Friday, April 3, 2009

What's a Baby Boomer Value?

That’s a challenging question, because Boomer values are as diverse as the people themselves. It’s tempting to succumb to the easy answers provided by current research, but trying to neatly categorize these iconoclasts can lead to dead ends that waste time and marketing dollars.

If the Boomers have anything in common, it’s a deep mistrust of authoritarianism. This mistrust is justified given the political and social turmoil of the 1960s, when America’s biggest cities burned, beloved leaders were gunned down, and the war in Vietnam raged on. As a result, the tranquility of the 1950s quickly gave way to a divided country that was part battleground, part cauldron of change.

The Boomers questioned the most sacred societal values, and the sentiment behind the slogan “Never trust anyone over 30” almost became “Never trust anyone.” Shaken loose from mainstream moorings, each Boomer was left to create a unique path in life. This led to a kind of individualism that’s often been mistaken for total selfishness when it’s more like a very active autonomy.

Deep-seated individualism makes Boomers hard to pin down in terms of values, and typical research is of little help. A quick google reveals that this research offers the following as Boomer values: Good health, fitness, functionality, well-being, close relationships with family and friends, altruism, kindness, compassion, self-respect, spirituality, intellectual curiosity, fun, happiness, financial security, power, recognition, excitement, balance, civility, conservatism and liberalism. Well, that really narrows it down. Imagine trying to talk one-to-one to a Boomer Consumer using that kind of research as a guiding light for your advertising and marcom.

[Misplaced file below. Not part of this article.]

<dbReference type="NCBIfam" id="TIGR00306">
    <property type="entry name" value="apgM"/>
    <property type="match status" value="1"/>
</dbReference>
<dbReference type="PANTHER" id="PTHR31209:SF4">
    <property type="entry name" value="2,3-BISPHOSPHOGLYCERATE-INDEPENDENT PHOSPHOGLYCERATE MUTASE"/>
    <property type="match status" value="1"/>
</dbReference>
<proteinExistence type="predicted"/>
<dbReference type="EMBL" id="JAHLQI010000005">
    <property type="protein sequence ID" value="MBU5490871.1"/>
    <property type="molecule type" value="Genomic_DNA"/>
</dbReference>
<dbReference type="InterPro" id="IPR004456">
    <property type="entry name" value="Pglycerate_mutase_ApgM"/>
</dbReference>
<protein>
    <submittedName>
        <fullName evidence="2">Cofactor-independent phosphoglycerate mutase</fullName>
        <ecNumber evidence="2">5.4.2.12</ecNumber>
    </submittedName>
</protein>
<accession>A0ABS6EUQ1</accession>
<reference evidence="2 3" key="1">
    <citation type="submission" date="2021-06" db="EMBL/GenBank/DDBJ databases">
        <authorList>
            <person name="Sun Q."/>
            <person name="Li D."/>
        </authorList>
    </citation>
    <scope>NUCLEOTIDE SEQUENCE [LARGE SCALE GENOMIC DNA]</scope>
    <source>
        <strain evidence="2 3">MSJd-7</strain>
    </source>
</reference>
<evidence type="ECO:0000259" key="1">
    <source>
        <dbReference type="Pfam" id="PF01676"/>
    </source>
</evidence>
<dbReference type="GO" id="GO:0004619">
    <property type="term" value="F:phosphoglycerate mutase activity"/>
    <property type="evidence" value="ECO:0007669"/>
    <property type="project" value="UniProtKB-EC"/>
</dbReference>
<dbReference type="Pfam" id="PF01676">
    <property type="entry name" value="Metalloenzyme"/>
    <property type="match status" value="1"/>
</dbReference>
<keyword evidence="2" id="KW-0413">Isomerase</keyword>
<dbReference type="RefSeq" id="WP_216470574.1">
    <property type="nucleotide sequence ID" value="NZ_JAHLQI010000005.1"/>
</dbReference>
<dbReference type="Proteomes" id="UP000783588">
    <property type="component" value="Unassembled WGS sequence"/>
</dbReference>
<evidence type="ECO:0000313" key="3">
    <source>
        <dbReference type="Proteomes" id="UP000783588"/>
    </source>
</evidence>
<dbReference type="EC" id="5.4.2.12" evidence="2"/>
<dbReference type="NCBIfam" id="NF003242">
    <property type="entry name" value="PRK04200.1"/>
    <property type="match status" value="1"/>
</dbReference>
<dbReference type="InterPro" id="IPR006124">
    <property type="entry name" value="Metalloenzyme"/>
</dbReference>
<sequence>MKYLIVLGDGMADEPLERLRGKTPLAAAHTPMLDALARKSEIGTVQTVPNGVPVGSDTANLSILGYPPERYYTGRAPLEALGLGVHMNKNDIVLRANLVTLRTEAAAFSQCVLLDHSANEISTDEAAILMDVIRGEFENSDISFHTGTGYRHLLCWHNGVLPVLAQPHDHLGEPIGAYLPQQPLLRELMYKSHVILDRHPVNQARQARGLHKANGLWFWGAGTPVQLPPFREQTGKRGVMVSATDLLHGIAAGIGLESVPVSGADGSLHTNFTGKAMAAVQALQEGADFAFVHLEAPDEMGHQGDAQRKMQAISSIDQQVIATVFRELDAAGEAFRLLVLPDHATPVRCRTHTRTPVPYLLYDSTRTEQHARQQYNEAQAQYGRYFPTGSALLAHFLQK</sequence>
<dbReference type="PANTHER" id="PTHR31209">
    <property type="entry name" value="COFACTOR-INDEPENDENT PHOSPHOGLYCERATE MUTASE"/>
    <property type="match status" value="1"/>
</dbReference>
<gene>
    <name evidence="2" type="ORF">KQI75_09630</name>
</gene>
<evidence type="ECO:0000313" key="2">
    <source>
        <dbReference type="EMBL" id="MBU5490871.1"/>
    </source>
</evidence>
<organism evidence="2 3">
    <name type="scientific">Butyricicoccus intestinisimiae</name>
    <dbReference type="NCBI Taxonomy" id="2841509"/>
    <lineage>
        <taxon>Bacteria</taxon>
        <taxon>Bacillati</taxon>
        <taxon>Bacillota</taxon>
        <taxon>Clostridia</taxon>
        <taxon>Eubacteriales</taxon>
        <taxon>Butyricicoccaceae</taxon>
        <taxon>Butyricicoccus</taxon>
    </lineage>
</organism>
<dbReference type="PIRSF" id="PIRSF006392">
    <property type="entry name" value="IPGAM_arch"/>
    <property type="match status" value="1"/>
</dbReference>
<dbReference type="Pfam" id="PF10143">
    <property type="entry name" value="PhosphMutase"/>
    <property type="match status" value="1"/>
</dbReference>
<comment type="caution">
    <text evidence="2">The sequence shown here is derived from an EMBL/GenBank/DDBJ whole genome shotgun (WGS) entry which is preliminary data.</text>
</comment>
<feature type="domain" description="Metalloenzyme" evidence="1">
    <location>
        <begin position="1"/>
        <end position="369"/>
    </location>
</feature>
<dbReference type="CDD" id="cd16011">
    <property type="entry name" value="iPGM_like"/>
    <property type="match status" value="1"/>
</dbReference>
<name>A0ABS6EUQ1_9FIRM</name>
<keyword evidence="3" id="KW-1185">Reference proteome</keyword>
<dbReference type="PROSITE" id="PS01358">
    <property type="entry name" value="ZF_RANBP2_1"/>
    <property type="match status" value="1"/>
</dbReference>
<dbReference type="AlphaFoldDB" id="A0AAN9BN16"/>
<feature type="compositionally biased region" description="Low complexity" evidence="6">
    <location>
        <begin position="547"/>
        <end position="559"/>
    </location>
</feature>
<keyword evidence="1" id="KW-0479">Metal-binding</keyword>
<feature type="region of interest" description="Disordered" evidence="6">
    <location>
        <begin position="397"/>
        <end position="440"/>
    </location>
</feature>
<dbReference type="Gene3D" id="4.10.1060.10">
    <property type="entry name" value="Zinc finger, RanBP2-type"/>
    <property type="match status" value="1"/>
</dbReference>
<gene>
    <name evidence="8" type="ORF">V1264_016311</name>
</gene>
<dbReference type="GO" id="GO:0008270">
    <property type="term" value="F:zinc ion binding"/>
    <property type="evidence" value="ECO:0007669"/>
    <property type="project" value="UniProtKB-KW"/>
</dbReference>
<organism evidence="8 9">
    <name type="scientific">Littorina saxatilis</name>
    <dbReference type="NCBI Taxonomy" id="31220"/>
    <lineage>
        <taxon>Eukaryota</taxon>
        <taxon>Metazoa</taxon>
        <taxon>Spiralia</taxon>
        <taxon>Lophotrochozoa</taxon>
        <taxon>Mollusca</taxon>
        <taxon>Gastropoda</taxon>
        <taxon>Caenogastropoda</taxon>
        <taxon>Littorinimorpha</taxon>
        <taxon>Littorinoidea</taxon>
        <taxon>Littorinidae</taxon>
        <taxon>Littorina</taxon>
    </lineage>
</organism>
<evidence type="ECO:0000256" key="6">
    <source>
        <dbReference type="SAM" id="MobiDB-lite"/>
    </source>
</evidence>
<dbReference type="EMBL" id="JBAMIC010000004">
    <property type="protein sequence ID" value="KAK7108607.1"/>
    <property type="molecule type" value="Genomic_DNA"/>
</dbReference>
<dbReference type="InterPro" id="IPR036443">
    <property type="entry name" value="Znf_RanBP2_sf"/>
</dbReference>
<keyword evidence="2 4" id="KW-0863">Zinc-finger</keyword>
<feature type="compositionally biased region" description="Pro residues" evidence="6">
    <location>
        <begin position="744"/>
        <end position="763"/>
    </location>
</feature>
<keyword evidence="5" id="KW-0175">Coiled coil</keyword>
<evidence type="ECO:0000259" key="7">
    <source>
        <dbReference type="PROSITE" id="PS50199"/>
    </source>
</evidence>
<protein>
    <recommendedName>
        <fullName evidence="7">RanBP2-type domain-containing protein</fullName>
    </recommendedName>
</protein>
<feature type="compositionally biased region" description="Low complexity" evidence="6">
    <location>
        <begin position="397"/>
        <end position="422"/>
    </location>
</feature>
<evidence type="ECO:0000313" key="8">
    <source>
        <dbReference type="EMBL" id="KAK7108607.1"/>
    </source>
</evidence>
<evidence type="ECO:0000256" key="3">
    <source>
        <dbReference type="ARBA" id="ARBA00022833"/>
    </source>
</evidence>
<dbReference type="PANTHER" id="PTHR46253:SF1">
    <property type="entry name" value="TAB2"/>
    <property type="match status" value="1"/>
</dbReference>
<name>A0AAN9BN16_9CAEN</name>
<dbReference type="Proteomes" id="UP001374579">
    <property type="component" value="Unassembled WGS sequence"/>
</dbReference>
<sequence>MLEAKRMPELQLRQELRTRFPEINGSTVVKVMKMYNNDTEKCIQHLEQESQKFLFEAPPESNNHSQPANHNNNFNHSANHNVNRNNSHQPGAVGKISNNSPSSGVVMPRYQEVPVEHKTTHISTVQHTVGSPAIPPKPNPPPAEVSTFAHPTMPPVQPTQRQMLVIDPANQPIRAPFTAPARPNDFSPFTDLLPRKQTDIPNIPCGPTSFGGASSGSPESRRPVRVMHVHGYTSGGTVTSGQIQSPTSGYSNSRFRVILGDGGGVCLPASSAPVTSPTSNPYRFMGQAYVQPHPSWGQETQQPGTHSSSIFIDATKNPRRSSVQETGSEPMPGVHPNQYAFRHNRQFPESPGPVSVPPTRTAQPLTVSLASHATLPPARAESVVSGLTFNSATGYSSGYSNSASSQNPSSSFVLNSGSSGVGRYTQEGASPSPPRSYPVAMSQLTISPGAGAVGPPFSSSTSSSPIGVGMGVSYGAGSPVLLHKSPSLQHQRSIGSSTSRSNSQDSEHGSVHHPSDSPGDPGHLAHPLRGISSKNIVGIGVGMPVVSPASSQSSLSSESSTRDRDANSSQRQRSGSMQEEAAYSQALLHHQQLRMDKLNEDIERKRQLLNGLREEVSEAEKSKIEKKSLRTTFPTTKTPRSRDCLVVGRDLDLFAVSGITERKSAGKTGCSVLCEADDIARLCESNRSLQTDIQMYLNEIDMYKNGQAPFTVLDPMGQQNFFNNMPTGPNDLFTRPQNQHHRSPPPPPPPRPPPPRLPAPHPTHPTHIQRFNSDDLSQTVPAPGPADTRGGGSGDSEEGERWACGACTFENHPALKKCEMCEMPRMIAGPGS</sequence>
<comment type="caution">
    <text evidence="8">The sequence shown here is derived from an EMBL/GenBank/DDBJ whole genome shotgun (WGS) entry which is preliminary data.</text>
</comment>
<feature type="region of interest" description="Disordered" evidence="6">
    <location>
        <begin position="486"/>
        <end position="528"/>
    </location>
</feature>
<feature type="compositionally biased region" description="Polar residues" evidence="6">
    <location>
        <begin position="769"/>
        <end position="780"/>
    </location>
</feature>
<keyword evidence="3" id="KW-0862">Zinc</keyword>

Fact is, the best way to reach the Boomers is to consider them a “Market Segment of One.” Then you can go about the business of addressing each one of them as individuals who have unique paths that lead to their Buying Centers. It’s a little more work, but it can be quite lucrative.


5 comments:

Julia Anna Alison said...

Hello, Vince, this is actual question you're talking about - trust people. Keep on posting, I'll follow you. Julia A.Alison, ChoiceEldercare.org

Angela Willis said...

Aren't those values that you googled the values of anyone in any generation? You've just about covered every value going. So what you've shown is that most people have a huge range of values, most of which are shared with most other people.
From a sceptical baby boomer who isn't too keen on generalizations

Vince Vassolo said...

Thanks for following the blog, Julia.

And, Angela, the point I was making is exactly what you recognized--most commoditized research is so general you can't count on it as a guiding light for communications or relationship building. If anything characterizes Boomers, it's summarized in your statement that you aren't "too keen on generalizations." I'm a Boomer, too, and I share that exact sentiment.

Shallie Bey said...

You have some wonderful information regarding baby boomers. As a baby boomer and one seeking to serve baby boomer entrepreneurs, I am delighted to discover your blog. I found you in a twitter search. Reading each post was like unwrapping a birthday present. I will look forward to following you.

Shallie Bey
Smarter Small Business Blog

Vince Vassolo said...

Thanks for the gracious comments, Shallie. I'm thankful that you'll be following the blog, and I hope that you continue to feel that each is like a little birthday present.